After 22 years in production and regarded as the world’s fastest civilian jet, the Cessna Citation X is entering into retirement. Powered by two turbofan engines, the Citation X is one out of six separate lines of jet aircraft produced by the Cessna Aircraft Company under the Citation family umbrella. The aircraft’s design is next-generation upcycled from three previous Citation aircraft, the III, VI, and VII models and yet features several newer innovations in civilian aircraft design.
The Citation X concept was initially introduced in 1990 at the National Business Aviation Association Convention in New Orleans by former Cessna Aircraft Company chairman Russ Meyer Jr. The proposed plan included a performance specification that was unheard of in Cessna developed aircraft up until then. Industry insiders doubted the Wichita based manufacturer was up to the task.
Throughout the 1970s, Cessna developed several practical, and reliable aircraft under the Citation name. However, what they made up for in ease of use, they sacrificed in speed, leaving comparable Learjets of the time possessed of considerably more appeal performance-wise.
In a bid to improve upon previous Citation aircraft, the plans for the X included all innovations in the wing, tail, and gear design. Another first attributed to the Citation X is the inaugural appearance in Cessna aircraft of variance in two Rolls Royce developed AE-3007 (AE-3007C, AE-3007C1) series turbofan engines. The Honeywell Primus 2000 EFIS integrated avionics were also a new inclusion.
The two crew, 12 passenger business class jet developed for civilian use was impressive, to say the least. Powered by twin engines, the Citation X had improved upon previous Citation models exponentially in performance with the X possessing the capability to achieve a max cruise speed of 604 mph at 35,000 ft.
After several certification delays, the Citation X finally achieved certification in June of 1996 with the first plane being delivered in July of the same year to world-famous and championship-winning golfer Arnold Palmer. Since its initial inception in 1990, there have been over 300 of the Citation X aircraft produced.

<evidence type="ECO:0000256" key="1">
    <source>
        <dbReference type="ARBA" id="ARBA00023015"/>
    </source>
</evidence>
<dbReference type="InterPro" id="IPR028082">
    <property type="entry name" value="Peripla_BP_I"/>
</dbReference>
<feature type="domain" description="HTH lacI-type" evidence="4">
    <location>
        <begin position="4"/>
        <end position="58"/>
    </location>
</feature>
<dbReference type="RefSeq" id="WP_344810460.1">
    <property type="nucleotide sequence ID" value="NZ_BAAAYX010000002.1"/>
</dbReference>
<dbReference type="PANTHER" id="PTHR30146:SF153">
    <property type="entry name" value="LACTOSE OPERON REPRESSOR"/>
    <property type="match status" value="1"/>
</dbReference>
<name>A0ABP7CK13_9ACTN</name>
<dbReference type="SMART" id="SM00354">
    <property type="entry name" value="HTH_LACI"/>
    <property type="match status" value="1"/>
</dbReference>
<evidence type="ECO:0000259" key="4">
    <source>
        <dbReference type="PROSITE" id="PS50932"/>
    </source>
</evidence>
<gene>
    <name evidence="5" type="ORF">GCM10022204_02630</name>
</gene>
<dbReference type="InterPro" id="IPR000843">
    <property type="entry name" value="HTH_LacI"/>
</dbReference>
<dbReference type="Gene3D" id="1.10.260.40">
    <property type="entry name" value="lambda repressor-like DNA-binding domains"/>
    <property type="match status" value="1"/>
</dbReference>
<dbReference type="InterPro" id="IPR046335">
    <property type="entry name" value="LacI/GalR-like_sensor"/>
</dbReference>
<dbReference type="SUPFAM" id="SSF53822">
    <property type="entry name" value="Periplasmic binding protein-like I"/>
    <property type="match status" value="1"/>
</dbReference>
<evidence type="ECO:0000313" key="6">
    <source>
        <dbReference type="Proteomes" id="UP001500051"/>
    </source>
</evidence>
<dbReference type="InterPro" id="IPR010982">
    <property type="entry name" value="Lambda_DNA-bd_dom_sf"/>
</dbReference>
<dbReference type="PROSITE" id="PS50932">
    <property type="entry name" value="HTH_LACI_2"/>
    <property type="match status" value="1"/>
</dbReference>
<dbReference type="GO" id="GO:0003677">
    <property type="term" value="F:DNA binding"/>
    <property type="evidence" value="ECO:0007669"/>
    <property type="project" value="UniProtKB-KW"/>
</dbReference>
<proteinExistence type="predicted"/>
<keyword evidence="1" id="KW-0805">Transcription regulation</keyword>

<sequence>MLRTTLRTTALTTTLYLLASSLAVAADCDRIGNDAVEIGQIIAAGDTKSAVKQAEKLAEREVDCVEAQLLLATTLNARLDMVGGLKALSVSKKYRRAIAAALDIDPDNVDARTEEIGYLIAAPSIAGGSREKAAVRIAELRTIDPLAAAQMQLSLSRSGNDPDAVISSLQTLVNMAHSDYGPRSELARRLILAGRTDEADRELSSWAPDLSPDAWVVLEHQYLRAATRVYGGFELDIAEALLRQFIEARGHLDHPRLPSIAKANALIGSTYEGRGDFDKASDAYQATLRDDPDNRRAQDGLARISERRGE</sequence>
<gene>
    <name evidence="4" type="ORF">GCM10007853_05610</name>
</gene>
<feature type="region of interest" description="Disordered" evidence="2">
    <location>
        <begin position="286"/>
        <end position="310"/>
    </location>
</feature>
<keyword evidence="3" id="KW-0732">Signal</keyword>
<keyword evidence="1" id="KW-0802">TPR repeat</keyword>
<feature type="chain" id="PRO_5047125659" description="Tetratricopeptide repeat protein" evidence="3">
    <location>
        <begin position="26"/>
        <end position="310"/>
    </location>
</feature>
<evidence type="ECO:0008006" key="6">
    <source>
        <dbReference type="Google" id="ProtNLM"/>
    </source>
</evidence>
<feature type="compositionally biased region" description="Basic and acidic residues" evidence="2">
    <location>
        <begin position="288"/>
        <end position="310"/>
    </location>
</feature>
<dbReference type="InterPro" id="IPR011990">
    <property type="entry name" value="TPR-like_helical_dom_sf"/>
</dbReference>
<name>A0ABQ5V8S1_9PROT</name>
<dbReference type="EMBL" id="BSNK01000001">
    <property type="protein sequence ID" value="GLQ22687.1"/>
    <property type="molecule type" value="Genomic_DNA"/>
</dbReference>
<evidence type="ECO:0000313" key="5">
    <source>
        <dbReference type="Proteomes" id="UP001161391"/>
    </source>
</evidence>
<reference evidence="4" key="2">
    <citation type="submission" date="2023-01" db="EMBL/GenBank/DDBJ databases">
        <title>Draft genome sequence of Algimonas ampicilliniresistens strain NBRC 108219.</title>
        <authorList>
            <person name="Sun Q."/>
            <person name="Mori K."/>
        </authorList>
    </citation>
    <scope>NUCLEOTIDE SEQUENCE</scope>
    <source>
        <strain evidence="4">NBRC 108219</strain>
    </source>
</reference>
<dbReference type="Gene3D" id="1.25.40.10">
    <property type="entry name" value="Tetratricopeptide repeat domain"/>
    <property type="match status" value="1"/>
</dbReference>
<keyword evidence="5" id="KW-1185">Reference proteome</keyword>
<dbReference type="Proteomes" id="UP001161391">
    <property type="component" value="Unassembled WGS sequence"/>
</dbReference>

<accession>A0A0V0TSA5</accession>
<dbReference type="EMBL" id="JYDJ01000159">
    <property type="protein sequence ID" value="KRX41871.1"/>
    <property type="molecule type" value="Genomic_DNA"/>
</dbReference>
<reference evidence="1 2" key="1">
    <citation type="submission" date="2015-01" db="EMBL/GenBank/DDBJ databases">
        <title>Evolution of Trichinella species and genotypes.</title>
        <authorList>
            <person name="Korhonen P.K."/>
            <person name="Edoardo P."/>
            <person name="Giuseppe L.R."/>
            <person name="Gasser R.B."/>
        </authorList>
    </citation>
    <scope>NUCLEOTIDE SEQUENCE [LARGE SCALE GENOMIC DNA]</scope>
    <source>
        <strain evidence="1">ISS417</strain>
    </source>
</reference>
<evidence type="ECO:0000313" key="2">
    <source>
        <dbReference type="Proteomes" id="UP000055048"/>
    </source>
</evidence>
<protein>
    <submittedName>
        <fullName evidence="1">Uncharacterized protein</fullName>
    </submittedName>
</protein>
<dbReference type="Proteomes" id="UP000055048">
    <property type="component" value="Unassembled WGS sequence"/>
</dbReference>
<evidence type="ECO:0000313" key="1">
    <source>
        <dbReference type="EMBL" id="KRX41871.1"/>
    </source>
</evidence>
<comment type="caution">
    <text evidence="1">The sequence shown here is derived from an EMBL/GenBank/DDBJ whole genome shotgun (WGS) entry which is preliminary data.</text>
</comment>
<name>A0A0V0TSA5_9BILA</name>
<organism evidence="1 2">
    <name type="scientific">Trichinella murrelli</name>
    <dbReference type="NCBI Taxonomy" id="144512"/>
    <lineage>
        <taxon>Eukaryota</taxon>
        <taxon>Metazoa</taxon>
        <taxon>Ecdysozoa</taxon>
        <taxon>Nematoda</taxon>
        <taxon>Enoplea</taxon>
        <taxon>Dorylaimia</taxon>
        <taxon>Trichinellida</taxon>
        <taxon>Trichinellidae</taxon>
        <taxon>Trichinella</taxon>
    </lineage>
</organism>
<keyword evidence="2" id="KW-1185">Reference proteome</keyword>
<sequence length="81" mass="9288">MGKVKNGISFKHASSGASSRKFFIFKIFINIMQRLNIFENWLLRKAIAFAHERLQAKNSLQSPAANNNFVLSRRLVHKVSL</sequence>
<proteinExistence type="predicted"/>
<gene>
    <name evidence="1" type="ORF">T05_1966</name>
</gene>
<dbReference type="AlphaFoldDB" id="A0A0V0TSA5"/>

In 2010, Cessna announced an initiative to further improve upon the Citation X design. Commonly referred to as Citation X+, the innovations included an upcycle to the twin Rolls Royce engines with the next generation AE3007C2 inclusion, integration of Garmin G5000 flight displays as well as improvements in performance, fuel consumption, and maximum payload capacity. Additionally, the length and width has been increased and the wingspan has been elongated as well.
Despite these improvements, the current jet market is seeing a trend in demand for mid-size jets as opposed to the larger aircraft of 20 years ago. This increase in demand for moderately sized aircraft is resulting in a slump in orders for the older model business class jet aircraft like the Citation X. Cessna itself is making plans to introduce newer models their team has been developing to the aviation industry. Many experts are reporting that the aircraft manufacturer is hoping to enliven their customer base and entreat new fans to take notice of what super-midsize business jets like the Citation Longitude have to offer. The Citation Longitude is expected to achieve certification sometime this year.
Regardless of what the future holds for the Citation X, it’s important to see the jet for the powerhouse and extraordinary example of aircraft innovation and design that it is. In doing so, the benchmark Citation X and its counterparts headed for retirement will serve as the industry standard for all newer business class jet development to aspire to.